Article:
The goal of the tsunami of lies is to create an alternate reality for the cultist faction. They thus have an “answer” for everything (and a revisionist history for everything), since there is a lie for everything. And every organ for determining truth is obviously to be viewed with suspicion, contempt and disdain because it does not mimic or produce the alternate reality—as we can see with Mr. Barnes’ serial fact-checker hobby horse. (That he has nothing to put in its place is of no consequence.) But conservatives have derided MSM “fact-checking” attempts for a very long time now, this is standard fare.

    Ultimately the singular goal of the reactionary minority faction (to retain power at any cost) must bring the Constitution into public contempt. The five conservative activists on the Supreme Court (two of whom are democratically illegitimate) also lean heavily on the oar here, with their rulings (among many) that campaign finance cannot be meaningfully regulated, that the Congress may not enforce the voting rights of the 15th Amendment, and that gerrymandering is not forbidden by the Constitution. And now the open (and boastful) reliance by the faction upon the absurd electoral college as the means to power, without the slightest thought of Herr Trump trying to win the popular vote.

    Tolerance of Trump’s fire-hose of lies is actually small potatoes to this faction.

    • Submitted by Charles Holtman on 02/19/2020 - 06:18 pm.

      And to you, also. Quite well said.

      All I might offer differently is that you suggest a public divided between a slim majority of basic democrats and an ethno-nationalist cult of almost as many. To me, it is more descriptive to think of 1/3 1/3 1/3. That is, 1/3 cult, 1/3 basic democrats, and a crucial 1/3 who due to inadequate civic education; the seductions of Netflix, SmartPhone games and Snapchat; or the strain of daily existence, but abetted crucially by the Both Sides laundering of the mainstream media, have no ability, and perhaps no interest, to discern that one of our parties, and not the other, is digging, digging, digging furiously and without cease at the foundations of ordered society. If these folks were to acquire a basic awareness and get themselves down the street once every two years to vote, there’d be still a strong majority in favor of trying to salvage a democracy.

    • Submitted by Roy Everson on 02/20/2020 - 02:28 am.

      “There really isn’t much left to say on this.”

      Must disagree!

  15. Submitted by Todd Peterson on 02/20/2020 - 08:57 am.

    “Oh what a web we weave when we play the game of deceive.” Trump has an allergic reaction to the truth. He tells lies on top of lies to cover the lies he just throws out there and then will go to great lengths to make it stick. He has rather obvious traits, blame Hillary or Obama, denial, more facts come out then he blatantly will admit it in attempts to get ahead of the story and look transparent and nullify the original denial as if the denial lie had never even been told, he’ll do or say something even crazier to distract from what may have been a more serious matter or he’ll throw someone under the bus or attack his accusers and brand them so his cult sees red at the very mention of any one of his long list of enemies. It is straight out of Mien Kampf. This hate and division is not making us great it is making Americans hate fellow Americans. His lies are so numerous by the time the truth starts to take root he’s on to the next lie. Within days he can be on camera denying something and later shamelessly admitting it. Does he have amnesia or does he believe that the public does? Or that everyone especially his own supporters are that gullible? Or that truth just doesn’t even matter? Does he honestly believe his own bs? To his credit he is such a good snake oil salesman he remains popular and party loyalty has saved his skin. It is incredible that his supporters would accept such dishonesty that they would never accept from a Democrat. Dishonesty is common in Washington but this takes it to a whole new level. At the heart of it all is Fox News which had been his state run propaganda machine which has aided and abetted creating a fictional National Enquirer-like parallel universe where fiction is fact and not the reverse. At least some at Fox are growing tired of playing our nation for fools as seen in the amazing segment “Fox doesn’t work for you” and Trump’s recent Twit fits trying to get Fox to tow the party line. History will show that Trump was under Russian influence and the Republican party was in in total denial with the exception of a few. The cracks are being exposed. Like a tattoo and a bad hangover from a night of excess down the road many good and reasonable Trumpers who supported him for his supposed business prowess will have their buyers remorse and come to their senses and say to themselves “my god what was I thinking?”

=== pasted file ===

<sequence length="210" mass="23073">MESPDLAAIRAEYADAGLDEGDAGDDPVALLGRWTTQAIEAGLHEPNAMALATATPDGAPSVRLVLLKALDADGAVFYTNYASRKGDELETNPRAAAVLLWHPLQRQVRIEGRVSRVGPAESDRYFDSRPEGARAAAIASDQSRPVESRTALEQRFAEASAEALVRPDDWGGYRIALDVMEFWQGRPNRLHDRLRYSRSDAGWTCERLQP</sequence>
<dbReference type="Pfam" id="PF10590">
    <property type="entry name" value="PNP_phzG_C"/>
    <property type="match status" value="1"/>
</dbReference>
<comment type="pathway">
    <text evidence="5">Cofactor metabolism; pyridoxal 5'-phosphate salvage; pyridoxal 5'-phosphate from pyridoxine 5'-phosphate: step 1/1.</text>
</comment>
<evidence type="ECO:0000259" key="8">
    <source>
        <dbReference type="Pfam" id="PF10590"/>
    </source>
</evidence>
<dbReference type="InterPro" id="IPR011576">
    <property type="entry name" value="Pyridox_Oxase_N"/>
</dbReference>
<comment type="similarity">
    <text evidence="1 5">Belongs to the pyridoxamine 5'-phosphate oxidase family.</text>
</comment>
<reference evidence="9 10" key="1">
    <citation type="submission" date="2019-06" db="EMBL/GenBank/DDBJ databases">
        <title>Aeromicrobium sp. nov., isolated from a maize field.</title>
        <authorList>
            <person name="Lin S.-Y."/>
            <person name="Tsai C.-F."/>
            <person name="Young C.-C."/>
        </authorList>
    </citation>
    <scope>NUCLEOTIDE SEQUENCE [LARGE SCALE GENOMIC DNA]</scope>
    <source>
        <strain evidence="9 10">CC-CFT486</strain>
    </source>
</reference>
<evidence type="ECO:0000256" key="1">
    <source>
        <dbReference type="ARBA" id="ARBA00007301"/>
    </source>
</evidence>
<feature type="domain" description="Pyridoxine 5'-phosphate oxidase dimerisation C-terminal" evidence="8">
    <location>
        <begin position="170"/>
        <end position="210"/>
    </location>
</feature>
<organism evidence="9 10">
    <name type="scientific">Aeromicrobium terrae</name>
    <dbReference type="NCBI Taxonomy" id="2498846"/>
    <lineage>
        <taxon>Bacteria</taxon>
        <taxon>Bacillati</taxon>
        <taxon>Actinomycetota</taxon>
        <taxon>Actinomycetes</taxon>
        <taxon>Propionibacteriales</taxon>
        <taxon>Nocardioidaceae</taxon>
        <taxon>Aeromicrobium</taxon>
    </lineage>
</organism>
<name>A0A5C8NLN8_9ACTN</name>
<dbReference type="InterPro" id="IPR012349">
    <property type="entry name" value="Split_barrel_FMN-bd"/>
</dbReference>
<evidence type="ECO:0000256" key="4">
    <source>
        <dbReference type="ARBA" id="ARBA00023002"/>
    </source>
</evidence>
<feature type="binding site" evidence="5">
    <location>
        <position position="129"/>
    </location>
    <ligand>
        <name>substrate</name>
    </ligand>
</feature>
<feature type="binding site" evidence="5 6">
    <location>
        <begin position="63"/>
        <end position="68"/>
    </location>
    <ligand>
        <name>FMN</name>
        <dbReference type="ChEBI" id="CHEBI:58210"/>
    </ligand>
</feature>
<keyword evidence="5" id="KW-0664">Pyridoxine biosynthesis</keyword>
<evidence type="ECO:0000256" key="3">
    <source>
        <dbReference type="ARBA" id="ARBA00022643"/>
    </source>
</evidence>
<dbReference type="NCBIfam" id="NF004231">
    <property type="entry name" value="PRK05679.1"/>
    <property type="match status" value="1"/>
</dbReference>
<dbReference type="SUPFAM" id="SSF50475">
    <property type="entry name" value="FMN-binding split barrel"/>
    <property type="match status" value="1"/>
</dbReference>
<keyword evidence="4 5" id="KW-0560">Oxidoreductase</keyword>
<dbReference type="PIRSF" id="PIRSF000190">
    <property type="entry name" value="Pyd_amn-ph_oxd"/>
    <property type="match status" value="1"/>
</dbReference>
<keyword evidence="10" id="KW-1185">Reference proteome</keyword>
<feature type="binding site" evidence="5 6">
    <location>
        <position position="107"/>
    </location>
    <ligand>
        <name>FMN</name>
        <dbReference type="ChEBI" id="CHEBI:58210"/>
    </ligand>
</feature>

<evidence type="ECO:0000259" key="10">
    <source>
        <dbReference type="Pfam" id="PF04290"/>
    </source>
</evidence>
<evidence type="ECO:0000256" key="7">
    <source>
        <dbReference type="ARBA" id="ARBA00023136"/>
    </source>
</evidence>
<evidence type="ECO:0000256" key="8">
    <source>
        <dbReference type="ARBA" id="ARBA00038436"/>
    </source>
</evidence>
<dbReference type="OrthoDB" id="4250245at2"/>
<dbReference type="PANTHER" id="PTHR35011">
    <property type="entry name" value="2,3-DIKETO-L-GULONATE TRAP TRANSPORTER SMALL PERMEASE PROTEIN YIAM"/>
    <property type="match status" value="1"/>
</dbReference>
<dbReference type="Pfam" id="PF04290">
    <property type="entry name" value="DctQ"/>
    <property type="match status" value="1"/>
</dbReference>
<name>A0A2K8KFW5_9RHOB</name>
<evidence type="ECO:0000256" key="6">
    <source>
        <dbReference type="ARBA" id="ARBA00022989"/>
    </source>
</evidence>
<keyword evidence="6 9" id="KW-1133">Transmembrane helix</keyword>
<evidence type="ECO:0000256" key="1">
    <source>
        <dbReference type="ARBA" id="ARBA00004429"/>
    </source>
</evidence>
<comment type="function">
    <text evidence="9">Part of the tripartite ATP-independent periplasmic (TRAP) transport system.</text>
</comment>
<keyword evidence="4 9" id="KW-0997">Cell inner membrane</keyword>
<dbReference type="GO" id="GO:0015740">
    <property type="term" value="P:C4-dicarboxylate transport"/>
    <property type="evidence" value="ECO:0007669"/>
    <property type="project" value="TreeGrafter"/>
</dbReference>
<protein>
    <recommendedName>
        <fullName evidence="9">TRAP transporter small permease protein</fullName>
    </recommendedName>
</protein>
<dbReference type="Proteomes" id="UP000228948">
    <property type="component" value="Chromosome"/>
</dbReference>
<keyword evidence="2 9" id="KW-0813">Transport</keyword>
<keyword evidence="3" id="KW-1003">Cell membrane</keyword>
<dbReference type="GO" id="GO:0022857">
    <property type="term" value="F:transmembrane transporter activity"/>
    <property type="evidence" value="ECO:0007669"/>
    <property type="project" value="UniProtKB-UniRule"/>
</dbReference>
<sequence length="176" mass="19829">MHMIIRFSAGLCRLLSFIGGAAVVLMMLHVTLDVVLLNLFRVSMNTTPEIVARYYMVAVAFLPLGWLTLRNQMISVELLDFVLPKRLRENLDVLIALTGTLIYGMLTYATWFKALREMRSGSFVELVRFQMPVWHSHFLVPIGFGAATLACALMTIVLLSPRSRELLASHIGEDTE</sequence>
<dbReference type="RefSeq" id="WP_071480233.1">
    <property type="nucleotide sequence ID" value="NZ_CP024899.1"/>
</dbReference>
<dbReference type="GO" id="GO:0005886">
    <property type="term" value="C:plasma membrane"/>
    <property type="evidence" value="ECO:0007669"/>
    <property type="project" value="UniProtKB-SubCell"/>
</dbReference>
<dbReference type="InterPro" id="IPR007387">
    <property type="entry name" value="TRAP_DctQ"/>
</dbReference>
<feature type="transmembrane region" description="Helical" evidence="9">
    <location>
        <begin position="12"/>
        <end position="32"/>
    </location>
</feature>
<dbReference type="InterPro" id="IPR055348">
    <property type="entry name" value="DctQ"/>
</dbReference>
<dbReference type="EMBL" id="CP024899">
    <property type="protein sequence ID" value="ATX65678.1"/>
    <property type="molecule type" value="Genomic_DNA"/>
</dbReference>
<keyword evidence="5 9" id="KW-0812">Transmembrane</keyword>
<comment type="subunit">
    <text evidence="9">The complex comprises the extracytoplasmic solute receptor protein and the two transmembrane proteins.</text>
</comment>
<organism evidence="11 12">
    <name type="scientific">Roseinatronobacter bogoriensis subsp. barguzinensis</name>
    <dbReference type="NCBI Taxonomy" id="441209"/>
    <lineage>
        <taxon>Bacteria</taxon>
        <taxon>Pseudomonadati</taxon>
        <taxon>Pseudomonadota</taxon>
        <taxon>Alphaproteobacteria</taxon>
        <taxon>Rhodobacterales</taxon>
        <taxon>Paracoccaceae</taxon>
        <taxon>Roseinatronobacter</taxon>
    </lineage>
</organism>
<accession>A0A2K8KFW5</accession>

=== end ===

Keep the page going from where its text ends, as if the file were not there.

• Submitted by BK Anderson on 02/21/2020 - 10:16 am.

      Excellent summary of Trumpism, but I have to say I doubt that even 10% of the 46% who voted for him are ever likely to confess error or reform their spiteful thinking.

      They are American authoritarians through and through. This is what comes of 40+ years of consuming “conservative” nonsense 24/7.

  16. Submitted by Todd Peterson on 02/20/2020 - 10:12 am.

    https://www.youtube.com/watch?v=fwc9K5W6fgw